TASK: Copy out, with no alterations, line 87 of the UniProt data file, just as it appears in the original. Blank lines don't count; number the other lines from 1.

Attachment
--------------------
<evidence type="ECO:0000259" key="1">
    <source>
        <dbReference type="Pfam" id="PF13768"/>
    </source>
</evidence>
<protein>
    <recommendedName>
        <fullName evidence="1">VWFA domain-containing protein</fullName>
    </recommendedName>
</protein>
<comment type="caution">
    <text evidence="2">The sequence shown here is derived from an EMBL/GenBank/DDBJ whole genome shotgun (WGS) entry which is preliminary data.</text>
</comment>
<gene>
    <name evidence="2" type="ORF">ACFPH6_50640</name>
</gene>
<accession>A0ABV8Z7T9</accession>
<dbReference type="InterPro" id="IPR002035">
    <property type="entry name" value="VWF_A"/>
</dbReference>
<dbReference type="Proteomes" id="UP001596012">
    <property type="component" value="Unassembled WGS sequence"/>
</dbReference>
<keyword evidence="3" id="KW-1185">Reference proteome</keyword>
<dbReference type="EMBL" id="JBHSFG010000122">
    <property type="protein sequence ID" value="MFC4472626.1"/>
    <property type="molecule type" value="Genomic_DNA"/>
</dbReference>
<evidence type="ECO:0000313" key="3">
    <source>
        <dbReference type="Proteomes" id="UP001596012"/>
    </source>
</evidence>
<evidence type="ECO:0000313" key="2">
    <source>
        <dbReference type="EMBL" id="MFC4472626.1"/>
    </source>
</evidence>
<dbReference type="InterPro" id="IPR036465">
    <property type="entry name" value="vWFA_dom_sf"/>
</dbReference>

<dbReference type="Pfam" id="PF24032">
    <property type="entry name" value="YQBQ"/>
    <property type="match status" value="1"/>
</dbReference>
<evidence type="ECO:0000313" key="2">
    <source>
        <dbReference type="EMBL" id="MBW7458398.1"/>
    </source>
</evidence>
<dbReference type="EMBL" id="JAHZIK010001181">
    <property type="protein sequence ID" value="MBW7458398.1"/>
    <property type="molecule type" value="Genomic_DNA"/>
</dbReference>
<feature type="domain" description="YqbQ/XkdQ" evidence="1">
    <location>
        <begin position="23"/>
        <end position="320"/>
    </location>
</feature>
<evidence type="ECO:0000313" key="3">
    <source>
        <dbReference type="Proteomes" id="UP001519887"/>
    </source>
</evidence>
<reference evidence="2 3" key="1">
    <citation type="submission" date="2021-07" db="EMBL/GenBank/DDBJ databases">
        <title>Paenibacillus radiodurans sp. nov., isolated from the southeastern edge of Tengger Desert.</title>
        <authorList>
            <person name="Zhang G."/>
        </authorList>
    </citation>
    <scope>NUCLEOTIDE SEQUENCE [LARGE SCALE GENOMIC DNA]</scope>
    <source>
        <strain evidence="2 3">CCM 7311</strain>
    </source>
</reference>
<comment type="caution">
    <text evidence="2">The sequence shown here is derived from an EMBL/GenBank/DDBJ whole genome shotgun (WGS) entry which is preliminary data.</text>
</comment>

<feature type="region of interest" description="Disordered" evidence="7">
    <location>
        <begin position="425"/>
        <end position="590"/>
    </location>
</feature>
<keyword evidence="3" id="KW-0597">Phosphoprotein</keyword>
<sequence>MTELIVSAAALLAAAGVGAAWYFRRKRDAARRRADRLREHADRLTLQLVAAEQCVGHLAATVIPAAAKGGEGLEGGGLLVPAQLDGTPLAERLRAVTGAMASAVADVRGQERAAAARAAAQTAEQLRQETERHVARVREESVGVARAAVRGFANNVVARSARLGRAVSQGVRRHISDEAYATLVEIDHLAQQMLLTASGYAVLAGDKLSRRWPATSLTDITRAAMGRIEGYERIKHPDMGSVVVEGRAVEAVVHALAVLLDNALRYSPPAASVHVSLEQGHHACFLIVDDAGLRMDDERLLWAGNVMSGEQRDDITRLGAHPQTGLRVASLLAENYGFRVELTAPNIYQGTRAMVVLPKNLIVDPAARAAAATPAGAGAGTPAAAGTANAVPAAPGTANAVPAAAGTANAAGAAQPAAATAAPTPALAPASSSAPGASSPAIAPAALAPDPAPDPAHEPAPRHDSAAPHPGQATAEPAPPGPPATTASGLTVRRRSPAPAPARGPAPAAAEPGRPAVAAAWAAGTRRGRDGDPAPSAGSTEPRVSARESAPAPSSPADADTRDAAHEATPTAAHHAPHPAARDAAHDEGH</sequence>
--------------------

<keyword evidence="3" id="KW-0597">Phosphoprotein</keyword>